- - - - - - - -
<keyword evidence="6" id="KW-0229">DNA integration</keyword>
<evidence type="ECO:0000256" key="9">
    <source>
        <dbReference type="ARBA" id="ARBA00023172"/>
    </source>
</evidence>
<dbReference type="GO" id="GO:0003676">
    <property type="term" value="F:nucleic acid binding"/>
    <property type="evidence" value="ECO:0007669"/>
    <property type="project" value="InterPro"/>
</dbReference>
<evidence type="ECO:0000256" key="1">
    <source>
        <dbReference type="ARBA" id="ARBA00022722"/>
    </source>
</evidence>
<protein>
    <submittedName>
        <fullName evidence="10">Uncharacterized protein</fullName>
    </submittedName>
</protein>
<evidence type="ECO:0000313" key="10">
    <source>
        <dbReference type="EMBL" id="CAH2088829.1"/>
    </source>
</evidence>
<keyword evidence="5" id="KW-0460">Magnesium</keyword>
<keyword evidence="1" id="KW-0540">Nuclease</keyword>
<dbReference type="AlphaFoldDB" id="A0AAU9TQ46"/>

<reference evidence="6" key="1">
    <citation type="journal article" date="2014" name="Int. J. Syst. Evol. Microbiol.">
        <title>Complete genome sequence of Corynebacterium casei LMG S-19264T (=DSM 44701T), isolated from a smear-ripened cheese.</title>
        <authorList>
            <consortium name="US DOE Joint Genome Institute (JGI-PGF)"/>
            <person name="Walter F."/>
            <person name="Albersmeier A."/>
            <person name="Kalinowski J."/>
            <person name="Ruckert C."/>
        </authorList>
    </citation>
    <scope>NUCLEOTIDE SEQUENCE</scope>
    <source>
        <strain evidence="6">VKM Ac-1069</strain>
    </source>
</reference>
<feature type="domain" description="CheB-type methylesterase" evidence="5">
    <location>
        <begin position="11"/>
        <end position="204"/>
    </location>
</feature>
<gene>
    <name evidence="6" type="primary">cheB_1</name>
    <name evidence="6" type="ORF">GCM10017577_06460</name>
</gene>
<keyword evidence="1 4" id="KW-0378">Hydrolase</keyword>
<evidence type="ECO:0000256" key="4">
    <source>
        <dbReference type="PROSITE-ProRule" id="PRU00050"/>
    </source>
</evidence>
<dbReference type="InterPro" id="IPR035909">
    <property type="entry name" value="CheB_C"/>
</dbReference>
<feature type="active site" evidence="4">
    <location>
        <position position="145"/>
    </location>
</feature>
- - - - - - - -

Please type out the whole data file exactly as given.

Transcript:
<keyword evidence="6" id="KW-0229">DNA integration</keyword>
<evidence type="ECO:0000256" key="9">
    <source>
        <dbReference type="ARBA" id="ARBA00023172"/>
    </source>
</evidence>
<dbReference type="GO" id="GO:0003676">
    <property type="term" value="F:nucleic acid binding"/>
    <property type="evidence" value="ECO:0007669"/>
    <property type="project" value="InterPro"/>
</dbReference>
<evidence type="ECO:0000256" key="1">
    <source>
        <dbReference type="ARBA" id="ARBA00022722"/>
    </source>
</evidence>
<protein>
    <submittedName>
        <fullName evidence="10">Uncharacterized protein</fullName>
    </submittedName>
</protein>
<evidence type="ECO:0000313" key="10">
    <source>
        <dbReference type="EMBL" id="CAH2088829.1"/>
    </source>
</evidence>
<keyword evidence="5" id="KW-0460">Magnesium</keyword>
<keyword evidence="1" id="KW-0540">Nuclease</keyword>
<dbReference type="AlphaFoldDB" id="A0AAU9TQ46"/>

<reference evidence="6" key="1">
    <citation type="journal article" date="2014" name="Int. J. Syst. Evol. Microbiol.">
        <title>Complete genome sequence of Corynebacterium casei LMG S-19264T (=DSM 44701T), isolated from a smear-ripened cheese.</title>
        <authorList>
            <consortium name="US DOE Joint Genome Institute (JGI-PGF)"/>
            <person name="Walter F."/>
            <person name="Albersmeier A."/>
            <person name="Kalinowski J."/>
            <person name="Ruckert C."/>
        </authorList>
    </citation>
    <scope>NUCLEOTIDE SEQUENCE</scope>
    <source>
        <strain evidence="6">VKM Ac-1069</strain>
    </source>
</reference>
<feature type="domain" description="CheB-type methylesterase" evidence="5">
    <location>
        <begin position="11"/>
        <end position="204"/>
    </location>
</feature>
<gene>
    <name evidence="6" type="primary">cheB_1</name>
    <name evidence="6" type="ORF">GCM10017577_06460</name>
</gene>
<keyword evidence="1 4" id="KW-0378">Hydrolase</keyword>
<evidence type="ECO:0000256" key="4">
    <source>
        <dbReference type="PROSITE-ProRule" id="PRU00050"/>
    </source>
</evidence>
<dbReference type="InterPro" id="IPR035909">
    <property type="entry name" value="CheB_C"/>
</dbReference>
<feature type="active site" evidence="4">
    <location>
        <position position="145"/>
    </location>
</feature>